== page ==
Despite a short stay in North Port, Florida, former Sedalia Bomber and Missouri Tiger baseball player Trey Harris said he was thankful for his time as a non-roster Spring Training invitee for the Atlanta Braves.
“It was eye-opening,” Harris said. “It made me realize I have a chance in this game. We sometimes make big leaguers mythical creatures. It was nice to see them go about their business.”
Harris collected three hits over 15 plate appearances, including a home run before the MLB sent players home due to concerns regarding the spread of COVID-19.
“I stayed in Sarasota for a week, came home Sunday,” Harris said. “Not even a full week and I’m already stir crazy.”
Batting .323 with 12 homers and 26 doubles last season over three levels, and advancing to Double-A Mississippi, Harris said he was thrilled to receive a Spring Training invite.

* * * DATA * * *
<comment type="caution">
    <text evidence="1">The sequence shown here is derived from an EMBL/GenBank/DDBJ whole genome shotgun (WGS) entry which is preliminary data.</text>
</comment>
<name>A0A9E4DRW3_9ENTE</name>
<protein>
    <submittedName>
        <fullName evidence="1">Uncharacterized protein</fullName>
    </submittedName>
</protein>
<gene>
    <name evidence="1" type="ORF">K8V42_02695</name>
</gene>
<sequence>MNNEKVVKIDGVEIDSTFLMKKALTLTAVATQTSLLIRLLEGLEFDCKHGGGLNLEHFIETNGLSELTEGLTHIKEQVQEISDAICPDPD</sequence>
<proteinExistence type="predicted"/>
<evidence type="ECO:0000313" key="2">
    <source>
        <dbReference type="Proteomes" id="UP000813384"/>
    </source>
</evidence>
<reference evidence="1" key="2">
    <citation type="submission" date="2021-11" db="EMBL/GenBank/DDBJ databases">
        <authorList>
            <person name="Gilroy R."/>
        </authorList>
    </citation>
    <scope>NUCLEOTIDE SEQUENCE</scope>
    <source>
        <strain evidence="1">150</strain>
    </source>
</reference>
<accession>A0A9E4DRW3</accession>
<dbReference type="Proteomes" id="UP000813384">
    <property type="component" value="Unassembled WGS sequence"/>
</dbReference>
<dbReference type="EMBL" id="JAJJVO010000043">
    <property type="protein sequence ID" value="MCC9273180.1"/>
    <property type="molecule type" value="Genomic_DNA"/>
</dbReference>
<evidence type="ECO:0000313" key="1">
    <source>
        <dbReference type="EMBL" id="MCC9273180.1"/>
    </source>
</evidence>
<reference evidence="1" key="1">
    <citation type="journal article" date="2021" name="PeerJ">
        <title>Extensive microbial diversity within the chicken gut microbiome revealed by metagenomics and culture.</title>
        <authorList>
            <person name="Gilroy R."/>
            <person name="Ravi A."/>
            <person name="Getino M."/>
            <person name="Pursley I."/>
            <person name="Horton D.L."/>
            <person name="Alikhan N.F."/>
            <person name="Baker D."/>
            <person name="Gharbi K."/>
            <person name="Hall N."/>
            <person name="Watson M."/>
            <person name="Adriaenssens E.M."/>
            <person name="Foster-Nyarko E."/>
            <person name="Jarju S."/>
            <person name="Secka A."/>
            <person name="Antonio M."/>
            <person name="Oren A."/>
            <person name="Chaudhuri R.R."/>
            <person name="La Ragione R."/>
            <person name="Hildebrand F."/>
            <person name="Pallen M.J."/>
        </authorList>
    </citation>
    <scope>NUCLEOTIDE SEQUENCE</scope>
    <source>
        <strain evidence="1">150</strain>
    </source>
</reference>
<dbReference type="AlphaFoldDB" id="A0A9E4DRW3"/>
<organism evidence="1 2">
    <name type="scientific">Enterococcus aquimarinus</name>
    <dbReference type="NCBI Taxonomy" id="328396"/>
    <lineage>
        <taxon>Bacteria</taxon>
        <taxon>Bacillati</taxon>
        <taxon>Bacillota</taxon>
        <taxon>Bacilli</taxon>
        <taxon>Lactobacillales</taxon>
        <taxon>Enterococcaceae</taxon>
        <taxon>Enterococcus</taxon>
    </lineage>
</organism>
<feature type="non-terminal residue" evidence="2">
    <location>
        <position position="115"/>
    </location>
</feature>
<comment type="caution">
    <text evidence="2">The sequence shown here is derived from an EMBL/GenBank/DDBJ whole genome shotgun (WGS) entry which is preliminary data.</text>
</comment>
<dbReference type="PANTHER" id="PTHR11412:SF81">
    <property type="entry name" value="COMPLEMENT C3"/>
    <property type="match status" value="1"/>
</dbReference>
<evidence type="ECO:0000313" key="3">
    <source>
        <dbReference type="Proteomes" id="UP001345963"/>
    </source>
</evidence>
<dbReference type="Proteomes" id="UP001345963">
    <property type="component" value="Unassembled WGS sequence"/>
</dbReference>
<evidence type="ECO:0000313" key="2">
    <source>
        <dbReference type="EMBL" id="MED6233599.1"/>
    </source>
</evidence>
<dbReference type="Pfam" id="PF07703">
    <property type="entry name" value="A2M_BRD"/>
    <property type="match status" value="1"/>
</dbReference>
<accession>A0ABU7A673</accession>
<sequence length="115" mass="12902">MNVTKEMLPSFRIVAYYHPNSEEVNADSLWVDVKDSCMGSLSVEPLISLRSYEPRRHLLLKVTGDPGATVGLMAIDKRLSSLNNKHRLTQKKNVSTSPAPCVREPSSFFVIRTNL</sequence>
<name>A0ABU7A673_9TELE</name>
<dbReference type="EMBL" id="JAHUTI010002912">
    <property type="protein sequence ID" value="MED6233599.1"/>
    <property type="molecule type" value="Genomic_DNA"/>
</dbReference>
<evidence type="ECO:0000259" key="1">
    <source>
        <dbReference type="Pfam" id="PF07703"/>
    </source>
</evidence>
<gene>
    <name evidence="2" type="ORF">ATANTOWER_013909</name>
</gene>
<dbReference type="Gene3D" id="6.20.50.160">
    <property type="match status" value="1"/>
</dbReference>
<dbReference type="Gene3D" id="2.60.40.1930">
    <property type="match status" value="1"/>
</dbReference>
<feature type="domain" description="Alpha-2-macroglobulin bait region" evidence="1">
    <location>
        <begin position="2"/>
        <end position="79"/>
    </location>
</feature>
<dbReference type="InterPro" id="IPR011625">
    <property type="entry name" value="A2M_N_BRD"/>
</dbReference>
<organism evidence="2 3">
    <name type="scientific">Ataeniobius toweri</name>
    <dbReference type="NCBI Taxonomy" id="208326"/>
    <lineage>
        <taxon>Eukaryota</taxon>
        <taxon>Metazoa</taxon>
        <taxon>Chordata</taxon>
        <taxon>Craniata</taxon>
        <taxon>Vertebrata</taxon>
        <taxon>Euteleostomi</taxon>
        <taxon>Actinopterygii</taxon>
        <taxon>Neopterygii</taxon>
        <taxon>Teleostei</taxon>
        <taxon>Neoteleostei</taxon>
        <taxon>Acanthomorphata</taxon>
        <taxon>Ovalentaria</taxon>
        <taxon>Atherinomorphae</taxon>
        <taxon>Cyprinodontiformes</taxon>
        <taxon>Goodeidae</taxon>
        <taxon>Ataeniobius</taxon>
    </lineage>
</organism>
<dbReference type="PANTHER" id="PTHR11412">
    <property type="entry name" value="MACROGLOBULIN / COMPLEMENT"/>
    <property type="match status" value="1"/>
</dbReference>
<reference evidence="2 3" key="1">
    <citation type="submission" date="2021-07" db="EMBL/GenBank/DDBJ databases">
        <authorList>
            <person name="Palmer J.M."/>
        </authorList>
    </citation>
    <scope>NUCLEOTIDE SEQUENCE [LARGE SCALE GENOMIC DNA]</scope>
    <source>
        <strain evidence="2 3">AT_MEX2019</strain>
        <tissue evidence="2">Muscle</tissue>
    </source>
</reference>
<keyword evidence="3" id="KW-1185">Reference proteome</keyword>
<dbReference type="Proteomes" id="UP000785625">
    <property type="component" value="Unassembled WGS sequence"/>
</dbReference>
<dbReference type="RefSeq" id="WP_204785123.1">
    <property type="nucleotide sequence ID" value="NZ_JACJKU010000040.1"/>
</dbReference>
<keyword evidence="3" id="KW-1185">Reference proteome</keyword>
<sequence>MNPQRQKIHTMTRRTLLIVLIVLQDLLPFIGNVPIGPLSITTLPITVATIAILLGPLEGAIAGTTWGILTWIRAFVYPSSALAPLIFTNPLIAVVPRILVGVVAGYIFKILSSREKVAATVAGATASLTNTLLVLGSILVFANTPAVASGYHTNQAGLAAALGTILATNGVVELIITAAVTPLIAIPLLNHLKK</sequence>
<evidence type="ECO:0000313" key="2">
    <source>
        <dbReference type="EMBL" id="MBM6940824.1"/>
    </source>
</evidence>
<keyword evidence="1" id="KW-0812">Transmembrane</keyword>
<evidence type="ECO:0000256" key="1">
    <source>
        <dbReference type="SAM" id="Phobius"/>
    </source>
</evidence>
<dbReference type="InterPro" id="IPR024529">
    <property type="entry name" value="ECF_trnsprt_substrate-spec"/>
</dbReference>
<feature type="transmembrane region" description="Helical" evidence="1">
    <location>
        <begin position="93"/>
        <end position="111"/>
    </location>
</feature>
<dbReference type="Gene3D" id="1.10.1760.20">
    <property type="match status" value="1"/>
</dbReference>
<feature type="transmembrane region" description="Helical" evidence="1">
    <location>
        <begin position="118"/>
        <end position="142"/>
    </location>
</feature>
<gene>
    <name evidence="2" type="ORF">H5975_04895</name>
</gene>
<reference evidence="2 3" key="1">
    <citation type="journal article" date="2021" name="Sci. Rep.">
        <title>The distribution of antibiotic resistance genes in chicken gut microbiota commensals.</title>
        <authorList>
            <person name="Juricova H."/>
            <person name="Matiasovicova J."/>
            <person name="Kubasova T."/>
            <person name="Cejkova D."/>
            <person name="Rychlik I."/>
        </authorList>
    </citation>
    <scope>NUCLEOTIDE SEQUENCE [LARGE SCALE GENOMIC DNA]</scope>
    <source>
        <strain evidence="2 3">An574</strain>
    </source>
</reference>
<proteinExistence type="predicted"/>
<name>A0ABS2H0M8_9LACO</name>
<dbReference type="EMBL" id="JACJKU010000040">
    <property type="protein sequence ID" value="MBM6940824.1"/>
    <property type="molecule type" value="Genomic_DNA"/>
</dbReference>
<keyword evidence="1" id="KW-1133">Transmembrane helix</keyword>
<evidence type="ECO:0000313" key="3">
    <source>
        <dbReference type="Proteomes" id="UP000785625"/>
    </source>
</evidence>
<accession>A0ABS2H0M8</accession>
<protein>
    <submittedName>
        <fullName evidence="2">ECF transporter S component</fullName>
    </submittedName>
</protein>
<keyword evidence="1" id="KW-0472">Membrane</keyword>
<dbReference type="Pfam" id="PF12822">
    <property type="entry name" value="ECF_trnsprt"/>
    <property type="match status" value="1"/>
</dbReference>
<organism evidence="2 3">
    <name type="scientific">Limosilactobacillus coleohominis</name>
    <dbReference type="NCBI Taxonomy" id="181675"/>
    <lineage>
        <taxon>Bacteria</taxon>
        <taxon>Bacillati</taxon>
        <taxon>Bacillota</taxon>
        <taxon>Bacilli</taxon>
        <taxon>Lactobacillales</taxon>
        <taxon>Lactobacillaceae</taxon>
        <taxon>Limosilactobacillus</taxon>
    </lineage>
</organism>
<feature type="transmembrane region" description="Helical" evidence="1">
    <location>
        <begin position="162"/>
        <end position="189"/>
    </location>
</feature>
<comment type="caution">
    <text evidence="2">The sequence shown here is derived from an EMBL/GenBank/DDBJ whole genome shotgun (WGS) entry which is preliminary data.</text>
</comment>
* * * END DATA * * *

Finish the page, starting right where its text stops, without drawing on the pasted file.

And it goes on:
“I was jumping up and down big time,” Harris said. “They needed me to be around me more, to learn what it takes to be in the big leagues. It was a blessing.”
There were slumps and fatigue, Harris said, during an otherwise successful first full season of minor league ball. He leaned on his strengths — punishing fastballs — as more advanced hurlers abandoned traditional sequences.
“They really try to get you out and they don’t care how they do it,” Harris said. “It’s honestly just being you. No matter how good they are, they still have to throw to you.
“Just understanding who you are as a person matters more than what he does well.”
Harris added his Spring Training opportunity allowed him to observe and align his regimen with stars like Freddie Freeman.
“I mean, he’s the face of the franchise,” Harris said. “I got to see how goofy he can be and see how he can be about his business.”
Harris said he receives news about MLB developments the same way fans and media does: social media. Until a Tweet from Jeff Passan or Ken Rosenthal comes down the timeline, he plans on living at home and working out in Georgia.
“Everything you know, I know,” Harris said. “We’ll figure out a way.”